As penalty charges for overdue books are waived, bookworms are flocking back. Particularly amongst low income households.
In recent years the idea of eliminating library fines has been adopted by one city after another across the States, triggered by the original initiative in Columbus, Ohio, in 2017. As a result, people, especially those on low-incomes, have returned books and gone back to using their local libraries.
There are powerful benefits of abandoning the concept of charging people who return their books late, particularly as fines are as much a social justice issue as a simple economic one. As with lots of fines, overdue book fines discriminate based on income. For instance, in New York, of children and teens with blocked public library memberships, nearly half came from branches in “high-needs” neighborhoods. This suggests that for those for whom a fine is a financial burden often simply stop using the library, while wealthier people can just return their late books and pay the penalty.
Library use fosters reading, and reading and literacy leads to better health and life outcomes. It’s a win-win for the whole community.
And sure enough, eliminating fines works. When fines aren’t in the way, people return their overdue books and begin using their libraries again. For instance, when the San Francisco Public Library held a six week fine amnesty, over half a million items were returned - including a book that had been taken out a century earlier - and 5,000 local citizens had their memberships restored.
So, what was the point of fines in the first place? Well, obviously, the idea was that it would persuade people to return their books by a given date and give others the chance to enjoy them. In other words, aren't fines an effective incentive for people to return their items? It turns out, for the most part, they are not. In the ‘80s the Philadelphia library doubled its fines in the hope of getting more books returned on time. It had zero effect on return rates and overall borrowing went down.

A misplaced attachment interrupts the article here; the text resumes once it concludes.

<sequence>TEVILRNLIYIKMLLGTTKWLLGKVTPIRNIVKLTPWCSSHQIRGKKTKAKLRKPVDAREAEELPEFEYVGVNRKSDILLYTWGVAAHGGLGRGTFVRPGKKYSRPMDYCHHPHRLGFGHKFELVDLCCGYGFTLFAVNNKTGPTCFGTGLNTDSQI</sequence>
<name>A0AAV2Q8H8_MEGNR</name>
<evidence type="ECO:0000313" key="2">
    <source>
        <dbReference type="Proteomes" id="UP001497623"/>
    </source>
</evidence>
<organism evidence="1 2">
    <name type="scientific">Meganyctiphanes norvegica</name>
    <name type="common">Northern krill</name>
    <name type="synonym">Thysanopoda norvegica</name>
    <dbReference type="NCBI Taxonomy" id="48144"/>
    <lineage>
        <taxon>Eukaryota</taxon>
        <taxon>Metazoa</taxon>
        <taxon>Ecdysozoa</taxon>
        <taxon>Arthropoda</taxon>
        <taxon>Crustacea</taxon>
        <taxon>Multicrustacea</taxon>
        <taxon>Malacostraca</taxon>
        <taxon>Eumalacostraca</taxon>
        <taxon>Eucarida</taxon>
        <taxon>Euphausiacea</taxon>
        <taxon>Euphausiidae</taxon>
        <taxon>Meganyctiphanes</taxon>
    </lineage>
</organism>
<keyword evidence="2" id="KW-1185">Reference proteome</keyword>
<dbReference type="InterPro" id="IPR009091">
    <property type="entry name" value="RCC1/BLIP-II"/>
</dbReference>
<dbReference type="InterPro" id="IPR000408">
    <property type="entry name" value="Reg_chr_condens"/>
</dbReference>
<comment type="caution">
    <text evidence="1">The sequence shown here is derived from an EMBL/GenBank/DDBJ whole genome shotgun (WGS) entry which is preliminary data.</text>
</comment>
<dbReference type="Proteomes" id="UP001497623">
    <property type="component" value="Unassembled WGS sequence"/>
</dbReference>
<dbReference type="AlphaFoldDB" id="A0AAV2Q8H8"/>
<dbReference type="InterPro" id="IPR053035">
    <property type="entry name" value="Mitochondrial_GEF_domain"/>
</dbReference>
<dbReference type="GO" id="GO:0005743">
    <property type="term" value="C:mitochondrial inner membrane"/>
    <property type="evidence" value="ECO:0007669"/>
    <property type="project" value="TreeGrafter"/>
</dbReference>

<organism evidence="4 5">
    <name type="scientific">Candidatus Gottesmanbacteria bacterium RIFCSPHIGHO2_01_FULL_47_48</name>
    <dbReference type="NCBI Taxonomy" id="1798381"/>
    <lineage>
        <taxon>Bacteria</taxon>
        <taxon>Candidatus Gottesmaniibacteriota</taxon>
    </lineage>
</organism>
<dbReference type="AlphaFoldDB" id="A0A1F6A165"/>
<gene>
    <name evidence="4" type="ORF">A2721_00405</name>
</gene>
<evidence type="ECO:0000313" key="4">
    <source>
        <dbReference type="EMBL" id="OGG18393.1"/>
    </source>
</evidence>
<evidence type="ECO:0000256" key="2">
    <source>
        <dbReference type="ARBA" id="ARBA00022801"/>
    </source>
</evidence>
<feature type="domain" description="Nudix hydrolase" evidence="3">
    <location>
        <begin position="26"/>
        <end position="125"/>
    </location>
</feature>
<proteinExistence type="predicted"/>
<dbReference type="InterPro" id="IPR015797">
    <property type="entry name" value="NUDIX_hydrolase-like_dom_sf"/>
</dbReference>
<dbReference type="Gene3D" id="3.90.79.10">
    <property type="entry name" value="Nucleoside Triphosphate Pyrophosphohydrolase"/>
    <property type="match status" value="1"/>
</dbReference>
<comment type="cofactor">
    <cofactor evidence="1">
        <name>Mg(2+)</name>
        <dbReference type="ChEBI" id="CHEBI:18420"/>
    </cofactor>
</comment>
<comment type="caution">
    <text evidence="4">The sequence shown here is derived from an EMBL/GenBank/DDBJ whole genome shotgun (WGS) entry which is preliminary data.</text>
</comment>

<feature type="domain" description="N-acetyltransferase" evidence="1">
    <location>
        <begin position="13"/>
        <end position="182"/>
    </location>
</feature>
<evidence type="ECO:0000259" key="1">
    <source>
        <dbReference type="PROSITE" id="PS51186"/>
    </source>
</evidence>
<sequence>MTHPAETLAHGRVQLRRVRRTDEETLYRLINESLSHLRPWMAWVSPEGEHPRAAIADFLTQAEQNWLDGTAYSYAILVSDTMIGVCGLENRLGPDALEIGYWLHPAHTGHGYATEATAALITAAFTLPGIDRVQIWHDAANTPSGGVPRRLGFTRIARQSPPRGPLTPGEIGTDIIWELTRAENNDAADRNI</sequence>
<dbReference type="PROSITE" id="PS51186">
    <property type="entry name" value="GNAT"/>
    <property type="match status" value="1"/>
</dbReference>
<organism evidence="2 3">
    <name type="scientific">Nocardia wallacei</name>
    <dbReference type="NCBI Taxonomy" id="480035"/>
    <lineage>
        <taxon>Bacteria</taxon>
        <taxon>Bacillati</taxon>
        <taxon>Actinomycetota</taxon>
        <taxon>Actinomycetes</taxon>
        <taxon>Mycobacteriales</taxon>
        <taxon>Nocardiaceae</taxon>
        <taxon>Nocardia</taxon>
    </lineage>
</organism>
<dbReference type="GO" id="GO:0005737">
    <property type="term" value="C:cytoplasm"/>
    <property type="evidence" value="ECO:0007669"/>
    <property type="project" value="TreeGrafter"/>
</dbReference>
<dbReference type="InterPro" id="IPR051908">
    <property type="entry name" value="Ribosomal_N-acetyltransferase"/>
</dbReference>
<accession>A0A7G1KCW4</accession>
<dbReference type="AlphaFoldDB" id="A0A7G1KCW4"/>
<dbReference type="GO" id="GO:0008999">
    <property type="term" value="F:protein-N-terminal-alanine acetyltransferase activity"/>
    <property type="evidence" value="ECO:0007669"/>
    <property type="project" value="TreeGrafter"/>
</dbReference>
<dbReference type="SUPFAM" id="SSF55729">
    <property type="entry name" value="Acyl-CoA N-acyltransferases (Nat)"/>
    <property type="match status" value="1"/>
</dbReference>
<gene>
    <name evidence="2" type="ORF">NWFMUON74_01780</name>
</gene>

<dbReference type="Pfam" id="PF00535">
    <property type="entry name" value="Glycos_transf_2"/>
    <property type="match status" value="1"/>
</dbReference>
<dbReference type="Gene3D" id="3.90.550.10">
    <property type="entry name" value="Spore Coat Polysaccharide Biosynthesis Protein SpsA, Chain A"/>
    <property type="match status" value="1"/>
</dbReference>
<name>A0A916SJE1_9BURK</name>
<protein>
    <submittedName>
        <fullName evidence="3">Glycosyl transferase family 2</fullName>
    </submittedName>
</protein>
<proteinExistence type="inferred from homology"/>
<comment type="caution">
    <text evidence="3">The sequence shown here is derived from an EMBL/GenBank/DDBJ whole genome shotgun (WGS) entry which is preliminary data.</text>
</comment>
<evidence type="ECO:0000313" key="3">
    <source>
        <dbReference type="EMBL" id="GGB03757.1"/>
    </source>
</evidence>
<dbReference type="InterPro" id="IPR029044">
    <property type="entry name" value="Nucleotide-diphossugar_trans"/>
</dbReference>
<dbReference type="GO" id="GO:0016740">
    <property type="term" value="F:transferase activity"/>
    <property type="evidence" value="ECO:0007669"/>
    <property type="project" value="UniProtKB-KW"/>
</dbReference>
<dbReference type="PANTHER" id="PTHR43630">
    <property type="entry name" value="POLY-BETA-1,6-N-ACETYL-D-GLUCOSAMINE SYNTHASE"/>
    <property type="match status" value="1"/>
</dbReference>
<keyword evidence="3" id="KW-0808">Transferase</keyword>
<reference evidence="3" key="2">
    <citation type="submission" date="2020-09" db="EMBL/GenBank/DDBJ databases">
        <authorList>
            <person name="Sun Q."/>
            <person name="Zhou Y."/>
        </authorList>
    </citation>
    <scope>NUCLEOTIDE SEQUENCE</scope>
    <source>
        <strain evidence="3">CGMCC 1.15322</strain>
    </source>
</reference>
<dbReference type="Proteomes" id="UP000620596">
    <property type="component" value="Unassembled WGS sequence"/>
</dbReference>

In fact, studies show that fines have almost no effect on the timely return of books - the stick doesn't work. Fines not only don’t encourage borrowers to return books, they also act as a deterrent - especially those on low-incomes - from using the libraries at all.
So, what's the net result? Firstly, as fines used to account for less than one percent of library incomes, it's really not that much of a deal to waive them. Particularly as this revenue was almost completely offset by the cost of chasing fines. Second, a number of library systems have seen patronage rise as overdue books are returned and outstanding fines are forgiven. In Chicago, for instance, the number of returned overdue books jumped from 900 a month to 1,650, and 11,000 of the people returning them renewed or replaced their library cards. Now, more books in Chicago are being checked out overall - circulation has increased by seven percent from before fines were cut.
During his spare time, mostly at the weekend, Mahinda Dasanayaka packs his motorbike with books and rides his mobile library to underprivileged children in backward rural parts of Sri Lanka. Having witnessed the hardships faced by children whose villages have no library facilities, Dasanayaka wanted to help, and had the idea for his library on wheels. Three years ago he started Book and Me and it has become hugely popular with the children he visits. “There are some kids who had never seen a children’s storybook until I went to their villages,” he said. More...